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The Boston Phoenix Poetry In Motion

The moving moods of Lucinda Williams

By Franklin Soults

JULY 13, 1998:  To call someone "an artist's artist" or "a musician's musician" is to fall prey to a cliché's cliché, yet there's no other succinct way to extol Lucinda Williams's gift to the world. It's not just that this Southern singer/songwriter is so damn good, but the way she's become so highly regarded by music-bizzers everywhere while producing and selling so damn little music. Her new Car Wheels on a Gravel Road (Mercury) is just her fifth full-fledged album in a recording career spanning nearly 20 years. Over that time she's never broken into the Billboard charts, yet she's won the admiration of jaded industry bigwigs and purist indie types, mainstream Nashville stars and struggling folk artists, young 'n' cranky rock critics and old 'n' comfy music journalists. Outside the tiny "Americana" niche market, her rootsy mix of blues, folk, country, and rock may have less hit potential now than ever, yet her renewed mastery of that mix is exactly what makes Car Wheels such a bona fide rave among all those inside factions.

The release of Car Wheels -- Williams's first new CD in six years -- on June 30 was preceded by the reissue of an expanded version of the album that marked the height of her mastery. Although it was her third, she titled it Lucinda Williams, as if she knew it announced her arrival as an artist. Originally released on Rough Trade in 1988 -- a year that now marks the halfway point of her career -- the album earned her a songwriting Grammy a few years later when Mary Chapin Carpenter turned a key cut, the instant classic "Passionate Kisses," into a huge country hit. At the other side of the universe, the album also became the most unlikely disc to place in the 1995 Spin Alternative Record Guide list of "Top 100 Alternative Albums" -- at number 23, it even beat Hole's alterna-rock milestone Live Through This by two places.

Koch Records has made the most of the Lucinda Williams re-release. Aside from remastering the original two-track master tapes and padding the disc with some strong live cuts (originally from separate Rough Trade EPs), Koch added new liner notes featuring Williams's song-by-song comments, interspersed with short encomiums from assorted Nashville notables and a closing toast from Lucinda's father, the distinguished Southern poet Miller Williams. The plugs from Patty Loveless and the like underscore Lucinda's biz-wise status; Papa Williams goes a little further, offering a sweet explanation for both her success and her obscurity: she's "a genre to herself."

Uniqueness is a claim we all make for our most dearly beloved, and if there is always an element of truth to the fantasy, you can double that truth value for Williams, a woman who found a musical center within the circle of blues, folk, country, and rock that no one had quite located before. This place is difficult to define, but it's immediately recognizable to anyone who accepts the musical cross-breeding of the 1960s as part of his or her personal history or cultural heritage (think of folk-rock Dylan, country-rock Gram Parsons, blues-rock Clapton and Joplin). In other words, there's nothing novel about Williams's organic sound, only about the personal sensibility that led her to discover it, and the imprint she left on it once she found it.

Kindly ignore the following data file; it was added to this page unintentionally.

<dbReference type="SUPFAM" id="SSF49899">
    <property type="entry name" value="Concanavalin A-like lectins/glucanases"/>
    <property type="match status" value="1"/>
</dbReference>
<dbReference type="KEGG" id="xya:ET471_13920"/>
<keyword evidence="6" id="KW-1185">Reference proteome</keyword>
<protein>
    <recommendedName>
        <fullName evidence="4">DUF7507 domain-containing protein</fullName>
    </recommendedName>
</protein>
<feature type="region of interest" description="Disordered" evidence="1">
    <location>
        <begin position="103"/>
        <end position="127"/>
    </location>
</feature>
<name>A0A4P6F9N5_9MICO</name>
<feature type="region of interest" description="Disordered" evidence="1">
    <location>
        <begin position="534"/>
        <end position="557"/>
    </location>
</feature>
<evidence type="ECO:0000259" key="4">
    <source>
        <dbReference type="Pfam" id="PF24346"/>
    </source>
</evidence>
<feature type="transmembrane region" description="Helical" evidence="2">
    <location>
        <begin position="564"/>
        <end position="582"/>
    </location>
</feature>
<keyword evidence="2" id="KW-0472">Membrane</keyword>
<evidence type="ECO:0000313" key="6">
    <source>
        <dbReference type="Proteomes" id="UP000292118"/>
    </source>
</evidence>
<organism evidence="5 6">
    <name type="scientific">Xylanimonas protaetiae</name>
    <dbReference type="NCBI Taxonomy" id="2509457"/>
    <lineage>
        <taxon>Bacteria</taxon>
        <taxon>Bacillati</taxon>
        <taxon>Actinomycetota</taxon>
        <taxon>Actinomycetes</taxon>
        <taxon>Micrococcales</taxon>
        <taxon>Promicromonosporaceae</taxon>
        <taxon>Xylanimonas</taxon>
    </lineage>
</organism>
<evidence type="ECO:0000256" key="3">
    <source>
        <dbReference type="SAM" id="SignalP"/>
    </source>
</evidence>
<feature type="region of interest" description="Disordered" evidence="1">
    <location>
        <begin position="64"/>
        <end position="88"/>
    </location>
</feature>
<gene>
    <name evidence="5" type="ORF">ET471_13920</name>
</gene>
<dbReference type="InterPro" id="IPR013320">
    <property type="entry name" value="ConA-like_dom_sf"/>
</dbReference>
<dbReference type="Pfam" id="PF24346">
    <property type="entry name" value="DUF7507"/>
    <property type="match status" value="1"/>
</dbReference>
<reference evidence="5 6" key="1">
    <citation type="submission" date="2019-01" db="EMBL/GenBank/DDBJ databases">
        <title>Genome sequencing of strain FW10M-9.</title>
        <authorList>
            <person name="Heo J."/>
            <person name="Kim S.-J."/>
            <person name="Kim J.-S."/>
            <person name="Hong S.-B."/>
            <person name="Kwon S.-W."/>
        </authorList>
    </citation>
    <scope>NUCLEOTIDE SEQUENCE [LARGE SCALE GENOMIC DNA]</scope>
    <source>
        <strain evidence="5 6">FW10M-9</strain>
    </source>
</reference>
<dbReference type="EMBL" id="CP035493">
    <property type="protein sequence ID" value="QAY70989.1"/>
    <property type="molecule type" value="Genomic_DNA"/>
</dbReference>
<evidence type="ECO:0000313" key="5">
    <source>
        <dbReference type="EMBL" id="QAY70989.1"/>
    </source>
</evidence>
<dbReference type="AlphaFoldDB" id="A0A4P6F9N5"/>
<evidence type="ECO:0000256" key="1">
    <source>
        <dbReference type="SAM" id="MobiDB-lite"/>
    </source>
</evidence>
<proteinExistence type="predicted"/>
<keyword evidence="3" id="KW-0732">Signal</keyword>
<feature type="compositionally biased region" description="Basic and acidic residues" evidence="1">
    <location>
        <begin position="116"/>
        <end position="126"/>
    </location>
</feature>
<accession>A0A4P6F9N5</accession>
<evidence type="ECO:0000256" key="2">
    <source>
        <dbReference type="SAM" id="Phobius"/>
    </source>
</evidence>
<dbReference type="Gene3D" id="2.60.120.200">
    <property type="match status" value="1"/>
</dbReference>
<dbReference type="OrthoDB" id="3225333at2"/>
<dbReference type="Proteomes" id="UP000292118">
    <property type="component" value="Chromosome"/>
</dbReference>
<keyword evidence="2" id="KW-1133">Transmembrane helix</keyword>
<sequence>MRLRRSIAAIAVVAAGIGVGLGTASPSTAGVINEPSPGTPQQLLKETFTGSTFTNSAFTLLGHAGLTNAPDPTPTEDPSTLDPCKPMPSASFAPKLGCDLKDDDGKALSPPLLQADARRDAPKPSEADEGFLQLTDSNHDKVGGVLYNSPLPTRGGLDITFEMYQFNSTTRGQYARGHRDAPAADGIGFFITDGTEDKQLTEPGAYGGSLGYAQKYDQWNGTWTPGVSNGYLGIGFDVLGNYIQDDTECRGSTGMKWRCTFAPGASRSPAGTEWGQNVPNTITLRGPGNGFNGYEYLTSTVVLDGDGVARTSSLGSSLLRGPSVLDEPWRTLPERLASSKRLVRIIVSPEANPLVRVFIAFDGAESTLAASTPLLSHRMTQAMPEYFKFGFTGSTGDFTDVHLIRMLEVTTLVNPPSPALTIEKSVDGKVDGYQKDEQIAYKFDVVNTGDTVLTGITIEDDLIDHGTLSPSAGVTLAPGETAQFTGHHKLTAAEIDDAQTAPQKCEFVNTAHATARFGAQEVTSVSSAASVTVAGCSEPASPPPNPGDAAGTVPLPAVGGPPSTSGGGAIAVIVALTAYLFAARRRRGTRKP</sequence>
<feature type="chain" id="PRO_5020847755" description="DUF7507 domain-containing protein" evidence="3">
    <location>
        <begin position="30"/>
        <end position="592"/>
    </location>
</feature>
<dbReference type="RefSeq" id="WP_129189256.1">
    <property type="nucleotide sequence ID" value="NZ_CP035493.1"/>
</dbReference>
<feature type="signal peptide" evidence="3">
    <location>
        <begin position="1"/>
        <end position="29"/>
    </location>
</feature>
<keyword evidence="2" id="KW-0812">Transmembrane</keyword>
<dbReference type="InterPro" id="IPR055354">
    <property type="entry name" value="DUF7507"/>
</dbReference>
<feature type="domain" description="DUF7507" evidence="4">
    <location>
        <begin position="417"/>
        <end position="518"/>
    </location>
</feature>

At the time Lucinda Williams came out, both the sensibility and the imprint contributed to her obscurity far more than most critics were willing to concede. The sensibility was evident in her stubborn refusal to surrender creative control of her work, a refusal that kept her off the major labels that wanted to exploit her talents at the height of heartland rock's popularity in the mid to late '80s (think of everyone from Springsteen to Steve Earle). The imprint -- that is, the style of her sound -- comes down to a fragile and utterly guileless sense of longing. "Passionate Kisses" is nothing less than a declaration of every woman's inalienable right to the pursuit of happiness. It may be less intense than anything on Live Through This, but it moves from the everyday to the ecstatic with an effortlessness that is, as Spin rightly has it, exactly two notches more sublime than Courtney Love's best shots. And like the best of the rest of Lucinda Williams (i.e., just about everything there), the song's proto-feminism is mirrored by the performer's plaintive yet plain vocals: the thin, unkempt, almost tremulous grain of her 35-year-old voice is just as moving as her wish list for warm food to fill her body and passionate kisses to fill her soul.